Duel in the Jungle

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Duel in the Jungle
Duel in the Jungle 1954 poster.jpg
1954 US film poster
Directed by George Marshall
Written by Sam Marx
Starring Dana Andrews
Jeanne Crain
David Farrar
Cinematography Erwin Hillier
Release date
  • 21 August 1954 (1954-08-21)
Running time
98 min
Country United Kingdom
Language English
Box office £205,010 (UK)[1]

Duel in the Jungle is a 1954 British Independent adventure film combining the detective film with the jungle adventure genres directed by George Marshall and starring Dana Andrews, Jeanne Crain and David Farrar.[2]


American insurance investigator Scott Walters is sent to London to interview businessman Perry Henderson about his US$2 million insurance policy leaving his elderly mother as sole beneficiary. Walters meets and is taken with Perry's personal secretary Marian Taylor but wishes to speak to Perry. His brother Arthur Henderson explains that Perry is deep sea diving of the coast of Portuguese East Africa but doesn't tell Walters he is after deposits of diamonds on the sea bed. Alarmed by the danger, Walters tells Arthur to make Perry stop all dangerous activities or he will forfeit his policy.

Walters attempts to romance Marian, but when he is rebuffed he returns to America. Boarding the plane, he sees a newspaper headline that Perry was swept overboard off the SS Nigeria during a storm when the ship was off Lourenço Marques. Walters leaves the plane to inform Marian but her landlady is cleaning her recently vacated flat saying that Marian flew off to South Africa. His suspicions aroused, Walter flies to South Africa where he attempts to book passage on the SS Nigeria, a coastal tramp steamer. Walter finds the ship has departed, but he flies to Beira to board her there where he books accommodation sharing a compartment with Pitt, an English salesman.

During a storm Pitt and Walters are the only passengers well enough to leave their cabin to dine with the ship's captain. Keeping his occupation a secret, Walters attempts to question the Captain about Perry's death that infuriates the Captain. Walters suspicions are further aroused when he discovers that the only witnesses to Perry's death were employees of his firm, which also owned the SS Nigeria. The next day Perry finds a secret compartment aboard ship and finds a cigarette butt on the compartment's floor bearing the markings of Perry's bespoke cigarettes. Walter also discovers Marian is a passenger aboard. Marian informs the captain that she does not want Walters to bother her.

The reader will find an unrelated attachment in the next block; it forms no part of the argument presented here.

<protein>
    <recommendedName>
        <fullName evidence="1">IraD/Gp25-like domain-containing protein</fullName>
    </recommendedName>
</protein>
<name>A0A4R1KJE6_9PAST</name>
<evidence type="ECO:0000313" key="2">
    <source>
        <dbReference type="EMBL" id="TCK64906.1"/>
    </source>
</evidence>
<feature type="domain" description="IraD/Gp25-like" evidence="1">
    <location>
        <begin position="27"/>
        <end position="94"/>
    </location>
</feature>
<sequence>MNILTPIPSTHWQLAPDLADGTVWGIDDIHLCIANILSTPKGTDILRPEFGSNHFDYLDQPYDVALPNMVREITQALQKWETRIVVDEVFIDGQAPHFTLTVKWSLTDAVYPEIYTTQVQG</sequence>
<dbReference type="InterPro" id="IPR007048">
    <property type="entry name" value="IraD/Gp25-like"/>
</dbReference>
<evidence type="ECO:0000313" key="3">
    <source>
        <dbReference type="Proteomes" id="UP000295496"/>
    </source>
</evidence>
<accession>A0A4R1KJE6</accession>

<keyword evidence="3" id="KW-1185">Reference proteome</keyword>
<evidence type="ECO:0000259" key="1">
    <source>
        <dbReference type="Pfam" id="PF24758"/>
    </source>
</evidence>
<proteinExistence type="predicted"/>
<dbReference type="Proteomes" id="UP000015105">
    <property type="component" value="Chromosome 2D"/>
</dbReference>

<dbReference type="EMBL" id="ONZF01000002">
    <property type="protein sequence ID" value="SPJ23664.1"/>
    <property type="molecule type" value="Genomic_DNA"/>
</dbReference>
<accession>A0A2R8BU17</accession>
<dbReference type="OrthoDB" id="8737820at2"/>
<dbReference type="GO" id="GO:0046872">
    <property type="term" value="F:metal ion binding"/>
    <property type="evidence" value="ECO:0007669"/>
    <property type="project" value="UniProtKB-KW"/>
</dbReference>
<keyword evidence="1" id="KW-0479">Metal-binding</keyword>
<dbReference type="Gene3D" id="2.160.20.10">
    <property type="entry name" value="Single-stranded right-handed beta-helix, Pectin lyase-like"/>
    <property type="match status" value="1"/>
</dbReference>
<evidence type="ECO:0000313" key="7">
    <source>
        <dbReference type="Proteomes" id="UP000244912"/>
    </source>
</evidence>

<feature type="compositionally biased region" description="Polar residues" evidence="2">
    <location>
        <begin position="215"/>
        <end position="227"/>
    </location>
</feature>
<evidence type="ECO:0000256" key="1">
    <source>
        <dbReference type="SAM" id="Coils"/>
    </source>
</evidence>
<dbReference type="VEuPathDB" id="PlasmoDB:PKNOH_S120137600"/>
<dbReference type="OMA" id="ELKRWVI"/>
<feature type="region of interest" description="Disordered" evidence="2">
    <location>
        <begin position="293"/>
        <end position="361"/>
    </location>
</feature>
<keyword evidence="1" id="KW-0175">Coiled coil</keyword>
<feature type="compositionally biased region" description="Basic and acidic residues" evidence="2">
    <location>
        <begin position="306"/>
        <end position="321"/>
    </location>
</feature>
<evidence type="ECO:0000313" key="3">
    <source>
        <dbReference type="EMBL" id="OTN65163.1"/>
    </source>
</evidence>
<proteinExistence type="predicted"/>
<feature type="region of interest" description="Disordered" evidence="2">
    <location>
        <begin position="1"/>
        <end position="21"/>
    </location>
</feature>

During a storm the next night Pitt borrows Walter's trench coat to go outside. One of the crew coshes Pitt and attempts to throw him overboard but his efforts are stopped when Marian screams. Walters deduces the crewman mistook Pitt for himself and wanted him dead. When Marian goes ashore the crew attempt to keep Walters on board but he literally jumps ship and tracks Marian to Northern Rhodesia.[3] A safari is taking her into the jungle where she supposedly is going to meet Perry's mother. With the help of a police superintendent, Walters meets Perry's mother in the town and has no idea she is to meet Marian. Walters pursues Marian to discover the truth about Perry where he faces a variety of assassination attempts involving lions and the waters of Victoria Falls.


Production notes[edit]

  • Production Dates: 24 Aug-early Dec 1953
  • Although the copyright states that the screenplay was based on an original story by S. K. Kennedy, a July 1953 Variety article reports that screenwriters Samuel Marx and Tommy Morrison used a German novel originally published in 1942 as its source.
  • Portions of the film were shot in South Africa at Port Elizabeth, Bechuanaland, Victoria Falls and Johannesburg. An October 1953 Daily Variety news item stated that scenes were shot at Krueger National Park.
  • During production, this was the last film for assistant director Anthony Kelly. He died when he was thrown from his overturned canoe into a whirlpool on the Zambesi River and then into the jaws of crocodiles (Not True. His body was never found and one of the theories is that he was eaten by crocodiles after he drowned whilst trying to save the camera equipment in the upturned boat.)
  • The Hollywood Reporter review noted that after audiences at a 29 July 1954 Los Angeles preview jeered at the film's ending, Warner Bros. re-edited the final scenes. The Variety review lists the running time of the British release as 105 minutes; reviews of the American version list the running time as 98 min
  • Michael Mataka who sings the song The Night Belongs to Me became the first native African to become commissioner of the Zambian Police.


The Night Belongs To Me
Music by Mischa Spoliansky
Lyrics by Norman Newell
Sung by Michael Mataka


  1. ^ Vincent Porter, 'The Robert Clark Account', Historical Journal of Film, Radio and Television, Vol 20 No 4, 2000 p504
  2. ^ http://ftvdb.bfi.org.uk/sift/title/31931
  3. ^ http://www.tcm.com/tcmdb/title/73732/Duel-in-the-Jungle/

External links[edit]